Home > News and media > News > News archive > 2007 > The effects of expanding choice and competition in education


The effects of expanding choice and competition in education

Pupils with many primary schools close to home generally do no better than pupils who have few local schools, according to research by Stephen Gibbons, Stephen Machin and Olmo Silva in the latest issue of CentrePiece, the magazine of the Centre for Economic Performance at LSE. 

Details of this study, and research by other LSE academics on Britain's minimum wage; technologies to tackle global warning; shifts in economic geography and their causes; the impact of trade liberalisations on mergers and acquisitions; Japan's conversion to Anglo-Saxon capitalism; the relationship between urban sprawl and obestity; and the Labour market costs of conflict in Bosnia, is now available. 

The Effects of Expanding Choice and Competition in Education

Pupils with many primary schools close to home generally do no better than pupils who have few local schools, according to research by Dr Stephen Gibbons|, Professor Stephen Machin| and Dr Olmo Silva|. But they do find evidence that schools with more autonomous governance structures and which run their own admission systems have higher educational standards in more competitive markets. And secondary school pupils seem to do better in urban schools that are not geographically isolated from other schools.

On the downside, the research also uncovers evidence that school competition increases inequality, with high and low-ability pupils more segregated in schools that face more competition. This suggests that whatever performance advantages it offers, further expansion of market mechanisms in education may come at the cost of increased social polarisation. Click here to download article| (PDF)

Britain's Minimum Wage: the impact on pay and jobs

The national minimum wage has led to a big boost in the pay of those towards the bottom of the pay league table but with no associated loss of jobs. According to Professor David Metcalf|, two million workers now benefit directly from the minimum wage - around one worker in ten - and there is no evidence of job losses either in the aggregate economy or in the low wage industries and occupations.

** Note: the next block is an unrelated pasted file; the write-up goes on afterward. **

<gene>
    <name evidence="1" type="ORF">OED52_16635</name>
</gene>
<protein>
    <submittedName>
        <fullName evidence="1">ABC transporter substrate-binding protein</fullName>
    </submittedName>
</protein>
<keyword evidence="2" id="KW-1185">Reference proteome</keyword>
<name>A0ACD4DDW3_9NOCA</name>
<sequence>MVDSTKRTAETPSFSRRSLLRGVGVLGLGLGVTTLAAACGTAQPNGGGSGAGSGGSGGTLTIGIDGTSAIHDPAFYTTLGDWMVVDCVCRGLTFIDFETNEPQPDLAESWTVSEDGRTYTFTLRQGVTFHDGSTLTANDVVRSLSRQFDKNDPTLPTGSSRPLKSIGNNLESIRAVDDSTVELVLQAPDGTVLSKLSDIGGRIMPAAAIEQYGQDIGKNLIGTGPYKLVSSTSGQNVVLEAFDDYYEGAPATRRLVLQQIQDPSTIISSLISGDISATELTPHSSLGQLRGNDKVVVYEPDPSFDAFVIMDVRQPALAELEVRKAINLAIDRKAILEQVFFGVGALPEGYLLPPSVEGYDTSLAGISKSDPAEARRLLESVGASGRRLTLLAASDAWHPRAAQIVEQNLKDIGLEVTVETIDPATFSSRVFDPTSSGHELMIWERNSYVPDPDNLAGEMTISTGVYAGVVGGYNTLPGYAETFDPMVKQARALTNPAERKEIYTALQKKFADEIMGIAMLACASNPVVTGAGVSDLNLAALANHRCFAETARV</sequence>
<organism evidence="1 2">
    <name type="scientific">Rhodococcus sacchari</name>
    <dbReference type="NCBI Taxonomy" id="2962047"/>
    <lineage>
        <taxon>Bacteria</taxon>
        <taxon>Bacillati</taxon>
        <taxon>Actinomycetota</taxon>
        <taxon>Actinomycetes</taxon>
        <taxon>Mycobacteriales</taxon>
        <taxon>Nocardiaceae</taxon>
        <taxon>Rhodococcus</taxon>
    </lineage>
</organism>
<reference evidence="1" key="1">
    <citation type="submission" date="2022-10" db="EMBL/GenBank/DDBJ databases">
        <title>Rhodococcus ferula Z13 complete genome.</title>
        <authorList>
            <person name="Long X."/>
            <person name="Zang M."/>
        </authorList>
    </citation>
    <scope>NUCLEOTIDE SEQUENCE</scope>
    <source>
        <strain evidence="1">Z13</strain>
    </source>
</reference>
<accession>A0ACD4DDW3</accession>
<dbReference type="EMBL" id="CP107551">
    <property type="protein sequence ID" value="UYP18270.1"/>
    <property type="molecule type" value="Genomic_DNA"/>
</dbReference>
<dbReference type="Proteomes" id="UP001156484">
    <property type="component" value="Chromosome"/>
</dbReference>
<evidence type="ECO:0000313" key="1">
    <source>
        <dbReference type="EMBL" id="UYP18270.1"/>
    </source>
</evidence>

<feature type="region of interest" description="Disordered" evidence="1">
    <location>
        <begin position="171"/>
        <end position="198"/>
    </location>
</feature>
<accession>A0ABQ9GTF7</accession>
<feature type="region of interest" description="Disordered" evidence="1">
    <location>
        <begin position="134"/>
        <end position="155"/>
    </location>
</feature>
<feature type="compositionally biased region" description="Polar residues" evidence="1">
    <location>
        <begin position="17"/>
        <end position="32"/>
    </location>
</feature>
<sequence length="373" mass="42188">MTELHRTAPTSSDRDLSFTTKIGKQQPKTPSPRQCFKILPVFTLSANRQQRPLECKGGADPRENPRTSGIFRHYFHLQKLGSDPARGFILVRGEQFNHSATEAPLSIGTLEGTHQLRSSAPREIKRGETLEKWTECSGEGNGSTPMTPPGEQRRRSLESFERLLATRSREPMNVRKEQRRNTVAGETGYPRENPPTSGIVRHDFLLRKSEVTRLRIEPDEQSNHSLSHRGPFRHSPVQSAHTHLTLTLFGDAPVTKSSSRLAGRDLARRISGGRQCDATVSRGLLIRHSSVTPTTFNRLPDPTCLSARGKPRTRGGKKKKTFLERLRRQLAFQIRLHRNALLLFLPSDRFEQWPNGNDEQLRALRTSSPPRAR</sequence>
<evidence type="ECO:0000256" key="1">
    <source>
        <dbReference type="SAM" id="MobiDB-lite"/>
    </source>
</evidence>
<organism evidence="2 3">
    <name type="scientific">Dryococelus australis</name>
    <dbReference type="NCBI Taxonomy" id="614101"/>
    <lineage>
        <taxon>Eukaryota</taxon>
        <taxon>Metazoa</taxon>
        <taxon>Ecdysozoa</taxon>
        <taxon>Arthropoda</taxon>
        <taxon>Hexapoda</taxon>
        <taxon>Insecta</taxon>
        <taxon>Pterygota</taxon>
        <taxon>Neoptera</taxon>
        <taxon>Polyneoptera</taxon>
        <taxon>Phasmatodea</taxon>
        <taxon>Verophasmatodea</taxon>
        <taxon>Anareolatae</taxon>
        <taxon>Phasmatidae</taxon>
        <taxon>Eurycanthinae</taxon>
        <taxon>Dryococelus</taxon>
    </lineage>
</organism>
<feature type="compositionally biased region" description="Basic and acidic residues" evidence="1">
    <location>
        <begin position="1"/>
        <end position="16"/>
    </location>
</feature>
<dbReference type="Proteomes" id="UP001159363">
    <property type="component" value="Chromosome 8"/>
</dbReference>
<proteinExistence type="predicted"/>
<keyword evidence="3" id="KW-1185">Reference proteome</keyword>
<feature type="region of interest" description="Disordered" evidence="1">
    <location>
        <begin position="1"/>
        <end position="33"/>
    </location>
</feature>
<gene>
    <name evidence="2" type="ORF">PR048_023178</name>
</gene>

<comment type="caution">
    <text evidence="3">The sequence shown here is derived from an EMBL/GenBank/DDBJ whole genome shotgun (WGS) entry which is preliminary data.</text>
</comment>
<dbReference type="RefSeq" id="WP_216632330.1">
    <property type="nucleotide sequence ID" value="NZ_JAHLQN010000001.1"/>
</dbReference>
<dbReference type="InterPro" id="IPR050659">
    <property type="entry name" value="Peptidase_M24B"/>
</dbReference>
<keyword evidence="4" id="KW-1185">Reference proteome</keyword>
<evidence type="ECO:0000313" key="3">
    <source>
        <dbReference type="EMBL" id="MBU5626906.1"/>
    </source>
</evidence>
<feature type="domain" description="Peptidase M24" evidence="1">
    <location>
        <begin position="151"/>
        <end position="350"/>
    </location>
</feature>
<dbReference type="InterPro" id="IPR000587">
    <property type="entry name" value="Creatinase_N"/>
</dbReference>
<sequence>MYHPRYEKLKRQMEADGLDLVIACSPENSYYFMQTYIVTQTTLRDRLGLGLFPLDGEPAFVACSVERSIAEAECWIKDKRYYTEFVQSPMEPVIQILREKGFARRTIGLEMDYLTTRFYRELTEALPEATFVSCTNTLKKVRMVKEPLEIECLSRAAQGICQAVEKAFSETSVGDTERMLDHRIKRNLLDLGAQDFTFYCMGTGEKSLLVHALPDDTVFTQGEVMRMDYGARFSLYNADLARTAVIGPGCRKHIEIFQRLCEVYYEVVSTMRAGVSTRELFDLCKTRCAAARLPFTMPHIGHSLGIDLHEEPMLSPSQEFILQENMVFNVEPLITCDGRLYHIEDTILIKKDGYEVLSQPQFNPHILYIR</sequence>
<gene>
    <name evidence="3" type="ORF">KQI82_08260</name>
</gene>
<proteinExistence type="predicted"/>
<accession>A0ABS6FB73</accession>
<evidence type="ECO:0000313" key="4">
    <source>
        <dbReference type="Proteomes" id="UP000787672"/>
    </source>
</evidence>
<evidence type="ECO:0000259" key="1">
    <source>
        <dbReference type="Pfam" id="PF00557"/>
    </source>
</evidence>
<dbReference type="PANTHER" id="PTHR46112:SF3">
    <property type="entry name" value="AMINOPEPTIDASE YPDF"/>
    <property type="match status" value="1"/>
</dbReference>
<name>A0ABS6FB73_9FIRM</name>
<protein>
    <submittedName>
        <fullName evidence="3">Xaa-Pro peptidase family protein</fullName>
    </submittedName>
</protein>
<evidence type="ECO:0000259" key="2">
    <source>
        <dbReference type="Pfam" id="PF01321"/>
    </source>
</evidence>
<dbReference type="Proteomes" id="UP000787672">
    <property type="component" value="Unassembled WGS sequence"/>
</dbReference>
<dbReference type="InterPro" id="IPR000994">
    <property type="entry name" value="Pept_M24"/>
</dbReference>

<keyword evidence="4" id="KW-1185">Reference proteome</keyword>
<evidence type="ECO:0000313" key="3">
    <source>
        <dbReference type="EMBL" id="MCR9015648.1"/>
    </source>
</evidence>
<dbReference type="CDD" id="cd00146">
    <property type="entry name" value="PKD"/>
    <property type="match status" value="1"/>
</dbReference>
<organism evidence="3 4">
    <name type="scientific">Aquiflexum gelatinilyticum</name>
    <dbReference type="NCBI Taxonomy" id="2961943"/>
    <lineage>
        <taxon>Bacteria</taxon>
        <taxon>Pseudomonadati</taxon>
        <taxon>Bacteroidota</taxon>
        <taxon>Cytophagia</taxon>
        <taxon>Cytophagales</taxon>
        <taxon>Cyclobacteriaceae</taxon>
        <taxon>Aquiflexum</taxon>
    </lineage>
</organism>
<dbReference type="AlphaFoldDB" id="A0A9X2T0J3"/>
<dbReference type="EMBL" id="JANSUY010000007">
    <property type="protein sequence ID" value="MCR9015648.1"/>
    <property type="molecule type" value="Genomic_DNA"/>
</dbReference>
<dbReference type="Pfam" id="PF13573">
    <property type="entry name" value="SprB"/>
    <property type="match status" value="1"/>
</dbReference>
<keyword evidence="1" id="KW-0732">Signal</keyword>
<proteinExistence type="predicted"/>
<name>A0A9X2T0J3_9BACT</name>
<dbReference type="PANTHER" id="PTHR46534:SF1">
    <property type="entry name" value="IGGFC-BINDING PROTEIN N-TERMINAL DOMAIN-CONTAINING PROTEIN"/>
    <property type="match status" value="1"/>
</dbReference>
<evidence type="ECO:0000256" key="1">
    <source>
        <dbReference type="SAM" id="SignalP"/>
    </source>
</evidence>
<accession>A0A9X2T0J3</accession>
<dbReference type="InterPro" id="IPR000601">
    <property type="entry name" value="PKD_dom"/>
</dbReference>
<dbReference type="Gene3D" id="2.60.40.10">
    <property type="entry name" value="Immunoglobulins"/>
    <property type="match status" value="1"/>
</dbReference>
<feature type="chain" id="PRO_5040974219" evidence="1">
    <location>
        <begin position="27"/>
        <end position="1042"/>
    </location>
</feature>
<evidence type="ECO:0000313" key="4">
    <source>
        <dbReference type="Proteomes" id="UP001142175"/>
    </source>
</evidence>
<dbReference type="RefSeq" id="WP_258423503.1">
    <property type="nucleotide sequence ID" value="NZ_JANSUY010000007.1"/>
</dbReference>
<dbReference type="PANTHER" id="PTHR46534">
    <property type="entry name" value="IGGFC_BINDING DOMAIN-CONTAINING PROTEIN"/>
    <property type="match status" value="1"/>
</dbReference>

Part of the explanation for the absence of job losses is incomplete compliance with the minimum wage. For example, Metcalf's research finds that in Chinese restaurants and shops in London not a single worker below the level of chef or manager is paid the minimum wage. Click here to download article| (PDF)

Technologies to Tackle Global Warming

The Stern Review of the economics of climate change proposes a dramatic increase in public spending on research into carbon-mitigating technologies as well as market-based schemes for trading and taxing pollution. Dr Ralf Martin| suggests how these two policy elements might be most effectively combined.

Rather than entering the general tax revenue, extra revenue from carbon taxes should be earmarked for the suggested increase in public R&D spending. For example, a comparatively low US carbon tax on emissions of carbon dioxide from transportation of only $5 could raise a budget equal to current world public spending on energy R&D. In other words, the suggested doubling of public R&D funds could be easily achieved by US car owners alone at a price that would hardly induce them to stop driving. Click here to download article| (PDF)

Shifts in Economic Geography and their Causes

Why are economic activity and prosperity spread so unevenly across cities, nations and the world economy - and does globalisation necessarily narrow these differences? Professor Anthony Venables| explains how the 'new economic geography' helps us to think about future patterns of location for both developed and developing regions. The key building block of the analysis is the recognition that proximity is good for productivity: dense configurations of economic activity work better than sparse or fragmented ones.